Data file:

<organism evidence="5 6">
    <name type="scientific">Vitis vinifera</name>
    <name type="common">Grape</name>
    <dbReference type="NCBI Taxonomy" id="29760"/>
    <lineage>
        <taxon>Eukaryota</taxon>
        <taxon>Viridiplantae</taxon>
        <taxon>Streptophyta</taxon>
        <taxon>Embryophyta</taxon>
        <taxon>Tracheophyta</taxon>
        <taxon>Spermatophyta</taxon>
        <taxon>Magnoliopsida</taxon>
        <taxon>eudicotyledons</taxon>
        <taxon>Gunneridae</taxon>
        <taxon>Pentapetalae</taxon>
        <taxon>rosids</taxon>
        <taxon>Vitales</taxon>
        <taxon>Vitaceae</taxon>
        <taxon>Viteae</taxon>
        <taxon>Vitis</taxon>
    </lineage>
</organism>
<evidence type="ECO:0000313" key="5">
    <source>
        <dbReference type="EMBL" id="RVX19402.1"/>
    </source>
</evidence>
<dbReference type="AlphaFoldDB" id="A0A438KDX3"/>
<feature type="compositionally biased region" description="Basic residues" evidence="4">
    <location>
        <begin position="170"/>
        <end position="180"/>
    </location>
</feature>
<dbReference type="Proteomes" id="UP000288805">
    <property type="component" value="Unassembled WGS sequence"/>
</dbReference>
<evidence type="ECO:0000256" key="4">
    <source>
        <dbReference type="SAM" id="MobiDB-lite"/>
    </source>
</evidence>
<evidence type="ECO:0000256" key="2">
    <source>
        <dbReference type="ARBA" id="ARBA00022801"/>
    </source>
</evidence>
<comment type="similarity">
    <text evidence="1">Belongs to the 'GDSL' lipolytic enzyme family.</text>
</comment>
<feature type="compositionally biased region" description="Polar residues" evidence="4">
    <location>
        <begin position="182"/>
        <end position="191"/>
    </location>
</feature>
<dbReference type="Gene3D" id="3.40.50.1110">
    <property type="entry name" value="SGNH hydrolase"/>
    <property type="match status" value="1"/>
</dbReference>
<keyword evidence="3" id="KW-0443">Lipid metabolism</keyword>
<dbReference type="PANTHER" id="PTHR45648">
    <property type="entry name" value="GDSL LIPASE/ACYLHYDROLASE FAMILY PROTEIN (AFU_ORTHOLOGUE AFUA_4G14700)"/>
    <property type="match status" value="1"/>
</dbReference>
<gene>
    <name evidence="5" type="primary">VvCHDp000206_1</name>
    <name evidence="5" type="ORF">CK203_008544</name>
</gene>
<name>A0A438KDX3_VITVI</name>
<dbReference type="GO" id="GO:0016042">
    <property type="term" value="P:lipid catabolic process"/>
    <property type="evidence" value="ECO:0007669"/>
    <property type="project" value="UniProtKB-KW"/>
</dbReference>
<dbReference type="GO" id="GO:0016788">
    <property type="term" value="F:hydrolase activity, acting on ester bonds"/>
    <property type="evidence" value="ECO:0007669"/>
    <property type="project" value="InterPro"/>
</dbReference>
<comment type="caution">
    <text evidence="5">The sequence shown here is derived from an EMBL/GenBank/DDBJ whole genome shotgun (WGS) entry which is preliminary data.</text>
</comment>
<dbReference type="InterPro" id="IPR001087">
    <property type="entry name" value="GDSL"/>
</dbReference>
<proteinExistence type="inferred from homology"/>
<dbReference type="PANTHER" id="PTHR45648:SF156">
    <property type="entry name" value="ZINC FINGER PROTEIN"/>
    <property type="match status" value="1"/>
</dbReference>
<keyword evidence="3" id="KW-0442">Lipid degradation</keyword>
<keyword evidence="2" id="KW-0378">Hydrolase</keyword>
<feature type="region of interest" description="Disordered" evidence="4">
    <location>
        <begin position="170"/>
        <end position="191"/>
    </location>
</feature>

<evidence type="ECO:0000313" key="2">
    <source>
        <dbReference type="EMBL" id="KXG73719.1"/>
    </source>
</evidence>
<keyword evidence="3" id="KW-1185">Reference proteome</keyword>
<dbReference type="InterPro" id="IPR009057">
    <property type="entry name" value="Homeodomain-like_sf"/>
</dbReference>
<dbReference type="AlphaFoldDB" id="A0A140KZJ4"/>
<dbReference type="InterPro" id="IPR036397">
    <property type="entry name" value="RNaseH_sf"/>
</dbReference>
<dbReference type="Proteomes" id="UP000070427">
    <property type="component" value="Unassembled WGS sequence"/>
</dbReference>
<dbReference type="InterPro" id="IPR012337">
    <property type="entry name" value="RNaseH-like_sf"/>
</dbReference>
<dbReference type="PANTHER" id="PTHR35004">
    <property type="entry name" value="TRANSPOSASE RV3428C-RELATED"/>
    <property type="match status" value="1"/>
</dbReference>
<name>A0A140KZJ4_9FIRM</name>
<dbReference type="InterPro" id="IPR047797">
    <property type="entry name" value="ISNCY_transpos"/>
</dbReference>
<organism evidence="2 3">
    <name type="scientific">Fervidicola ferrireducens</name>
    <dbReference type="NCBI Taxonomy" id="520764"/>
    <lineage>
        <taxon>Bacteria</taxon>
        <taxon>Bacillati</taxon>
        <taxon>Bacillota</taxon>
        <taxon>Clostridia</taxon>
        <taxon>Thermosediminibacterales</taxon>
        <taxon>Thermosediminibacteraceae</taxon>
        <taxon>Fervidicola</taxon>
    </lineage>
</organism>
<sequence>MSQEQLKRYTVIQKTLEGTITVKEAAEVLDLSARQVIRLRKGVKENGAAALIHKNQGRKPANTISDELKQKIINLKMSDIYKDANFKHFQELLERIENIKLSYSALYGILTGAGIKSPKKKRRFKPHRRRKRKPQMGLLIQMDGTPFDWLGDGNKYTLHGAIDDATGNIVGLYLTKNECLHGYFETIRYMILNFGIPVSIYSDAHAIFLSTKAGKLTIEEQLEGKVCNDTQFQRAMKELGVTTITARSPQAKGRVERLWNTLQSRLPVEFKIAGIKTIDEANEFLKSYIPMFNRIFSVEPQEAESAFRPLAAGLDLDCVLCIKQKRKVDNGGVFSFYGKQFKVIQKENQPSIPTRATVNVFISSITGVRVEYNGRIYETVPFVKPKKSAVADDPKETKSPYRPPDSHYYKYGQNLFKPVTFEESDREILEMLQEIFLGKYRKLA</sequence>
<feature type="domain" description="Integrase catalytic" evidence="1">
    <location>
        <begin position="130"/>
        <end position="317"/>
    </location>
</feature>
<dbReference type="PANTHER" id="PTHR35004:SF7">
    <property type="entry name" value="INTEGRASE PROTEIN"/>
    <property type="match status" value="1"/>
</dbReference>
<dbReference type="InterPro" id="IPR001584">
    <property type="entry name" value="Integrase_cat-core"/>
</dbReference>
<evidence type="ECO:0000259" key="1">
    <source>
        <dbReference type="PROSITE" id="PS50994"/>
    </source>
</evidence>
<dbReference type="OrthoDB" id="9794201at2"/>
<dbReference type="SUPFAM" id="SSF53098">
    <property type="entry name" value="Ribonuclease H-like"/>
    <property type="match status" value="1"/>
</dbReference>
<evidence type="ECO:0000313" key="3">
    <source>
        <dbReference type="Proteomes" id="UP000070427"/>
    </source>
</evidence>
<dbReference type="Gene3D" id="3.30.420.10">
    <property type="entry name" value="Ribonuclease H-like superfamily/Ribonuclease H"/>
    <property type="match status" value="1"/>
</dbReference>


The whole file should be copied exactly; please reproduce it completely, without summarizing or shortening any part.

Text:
<organism evidence="5 6">
    <name type="scientific">Vitis vinifera</name>
    <name type="common">Grape</name>
    <dbReference type="NCBI Taxonomy" id="29760"/>
    <lineage>
        <taxon>Eukaryota</taxon>
        <taxon>Viridiplantae</taxon>
        <taxon>Streptophyta</taxon>
        <taxon>Embryophyta</taxon>
        <taxon>Tracheophyta</taxon>
        <taxon>Spermatophyta</taxon>
        <taxon>Magnoliopsida</taxon>
        <taxon>eudicotyledons</taxon>
        <taxon>Gunneridae</taxon>
        <taxon>Pentapetalae</taxon>
        <taxon>rosids</taxon>
        <taxon>Vitales</taxon>
        <taxon>Vitaceae</taxon>
        <taxon>Viteae</taxon>
        <taxon>Vitis</taxon>
    </lineage>
</organism>
<evidence type="ECO:0000313" key="5">
    <source>
        <dbReference type="EMBL" id="RVX19402.1"/>
    </source>
</evidence>
<dbReference type="AlphaFoldDB" id="A0A438KDX3"/>
<feature type="compositionally biased region" description="Basic residues" evidence="4">
    <location>
        <begin position="170"/>
        <end position="180"/>
    </location>
</feature>
<dbReference type="Proteomes" id="UP000288805">
    <property type="component" value="Unassembled WGS sequence"/>
</dbReference>
<evidence type="ECO:0000256" key="4">
    <source>
        <dbReference type="SAM" id="MobiDB-lite"/>
    </source>
</evidence>
<evidence type="ECO:0000256" key="2">
    <source>
        <dbReference type="ARBA" id="ARBA00022801"/>
    </source>
</evidence>
<comment type="similarity">
    <text evidence="1">Belongs to the 'GDSL' lipolytic enzyme family.</text>
</comment>
<feature type="compositionally biased region" description="Polar residues" evidence="4">
    <location>
        <begin position="182"/>
        <end position="191"/>
    </location>
</feature>
<dbReference type="Gene3D" id="3.40.50.1110">
    <property type="entry name" value="SGNH hydrolase"/>
    <property type="match status" value="1"/>
</dbReference>
<keyword evidence="3" id="KW-0443">Lipid metabolism</keyword>
<dbReference type="PANTHER" id="PTHR45648">
    <property type="entry name" value="GDSL LIPASE/ACYLHYDROLASE FAMILY PROTEIN (AFU_ORTHOLOGUE AFUA_4G14700)"/>
    <property type="match status" value="1"/>
</dbReference>
<gene>
    <name evidence="5" type="primary">VvCHDp000206_1</name>
    <name evidence="5" type="ORF">CK203_008544</name>
</gene>
<name>A0A438KDX3_VITVI</name>
<dbReference type="GO" id="GO:0016042">
    <property type="term" value="P:lipid catabolic process"/>
    <property type="evidence" value="ECO:0007669"/>
    <property type="project" value="UniProtKB-KW"/>
</dbReference>
<dbReference type="GO" id="GO:0016788">
    <property type="term" value="F:hydrolase activity, acting on ester bonds"/>
    <property type="evidence" value="ECO:0007669"/>
    <property type="project" value="InterPro"/>
</dbReference>
<comment type="caution">
    <text evidence="5">The sequence shown here is derived from an EMBL/GenBank/DDBJ whole genome shotgun (WGS) entry which is preliminary data.</text>
</comment>
<dbReference type="InterPro" id="IPR001087">
    <property type="entry name" value="GDSL"/>
</dbReference>
<proteinExistence type="inferred from homology"/>
<dbReference type="PANTHER" id="PTHR45648:SF156">
    <property type="entry name" value="ZINC FINGER PROTEIN"/>
    <property type="match status" value="1"/>
</dbReference>
<keyword evidence="3" id="KW-0442">Lipid degradation</keyword>
<keyword evidence="2" id="KW-0378">Hydrolase</keyword>
<feature type="region of interest" description="Disordered" evidence="4">
    <location>
        <begin position="170"/>
        <end position="191"/>
    </location>
</feature>

<evidence type="ECO:0000313" key="2">
    <source>
        <dbReference type="EMBL" id="KXG73719.1"/>
    </source>
</evidence>
<keyword evidence="3" id="KW-1185">Reference proteome</keyword>
<dbReference type="InterPro" id="IPR009057">
    <property type="entry name" value="Homeodomain-like_sf"/>
</dbReference>
<dbReference type="AlphaFoldDB" id="A0A140KZJ4"/>
<dbReference type="InterPro" id="IPR036397">
    <property type="entry name" value="RNaseH_sf"/>
</dbReference>
<dbReference type="Proteomes" id="UP000070427">
    <property type="component" value="Unassembled WGS sequence"/>
</dbReference>
<dbReference type="InterPro" id="IPR012337">
    <property type="entry name" value="RNaseH-like_sf"/>
</dbReference>
<dbReference type="PANTHER" id="PTHR35004">
    <property type="entry name" value="TRANSPOSASE RV3428C-RELATED"/>
    <property type="match status" value="1"/>
</dbReference>
<name>A0A140KZJ4_9FIRM</name>
<dbReference type="InterPro" id="IPR047797">
    <property type="entry name" value="ISNCY_transpos"/>
</dbReference>
<organism evidence="2 3">
    <name type="scientific">Fervidicola ferrireducens</name>
    <dbReference type="NCBI Taxonomy" id="520764"/>
    <lineage>
        <taxon>Bacteria</taxon>
        <taxon>Bacillati</taxon>
        <taxon>Bacillota</taxon>
        <taxon>Clostridia</taxon>
        <taxon>Thermosediminibacterales</taxon>
        <taxon>Thermosediminibacteraceae</taxon>
        <taxon>Fervidicola</taxon>
    </lineage>
</organism>
<sequence>MSQEQLKRYTVIQKTLEGTITVKEAAEVLDLSARQVIRLRKGVKENGAAALIHKNQGRKPANTISDELKQKIINLKMSDIYKDANFKHFQELLERIENIKLSYSALYGILTGAGIKSPKKKRRFKPHRRRKRKPQMGLLIQMDGTPFDWLGDGNKYTLHGAIDDATGNIVGLYLTKNECLHGYFETIRYMILNFGIPVSIYSDAHAIFLSTKAGKLTIEEQLEGKVCNDTQFQRAMKELGVTTITARSPQAKGRVERLWNTLQSRLPVEFKIAGIKTIDEANEFLKSYIPMFNRIFSVEPQEAESAFRPLAAGLDLDCVLCIKQKRKVDNGGVFSFYGKQFKVIQKENQPSIPTRATVNVFISSITGVRVEYNGRIYETVPFVKPKKSAVADDPKETKSPYRPPDSHYYKYGQNLFKPVTFEESDREILEMLQEIFLGKYRKLA</sequence>
<feature type="domain" description="Integrase catalytic" evidence="1">
    <location>
        <begin position="130"/>
        <end position="317"/>
    </location>
</feature>
<dbReference type="PANTHER" id="PTHR35004:SF7">
    <property type="entry name" value="INTEGRASE PROTEIN"/>
    <property type="match status" value="1"/>
</dbReference>
<dbReference type="InterPro" id="IPR001584">
    <property type="entry name" value="Integrase_cat-core"/>
</dbReference>
<evidence type="ECO:0000259" key="1">
    <source>
        <dbReference type="PROSITE" id="PS50994"/>
    </source>
</evidence>
<dbReference type="OrthoDB" id="9794201at2"/>
<dbReference type="SUPFAM" id="SSF53098">
    <property type="entry name" value="Ribonuclease H-like"/>
    <property type="match status" value="1"/>
</dbReference>
<evidence type="ECO:0000313" key="3">
    <source>
        <dbReference type="Proteomes" id="UP000070427"/>
    </source>
</evidence>
<dbReference type="Gene3D" id="3.30.420.10">
    <property type="entry name" value="Ribonuclease H-like superfamily/Ribonuclease H"/>
    <property type="match status" value="1"/>
</dbReference>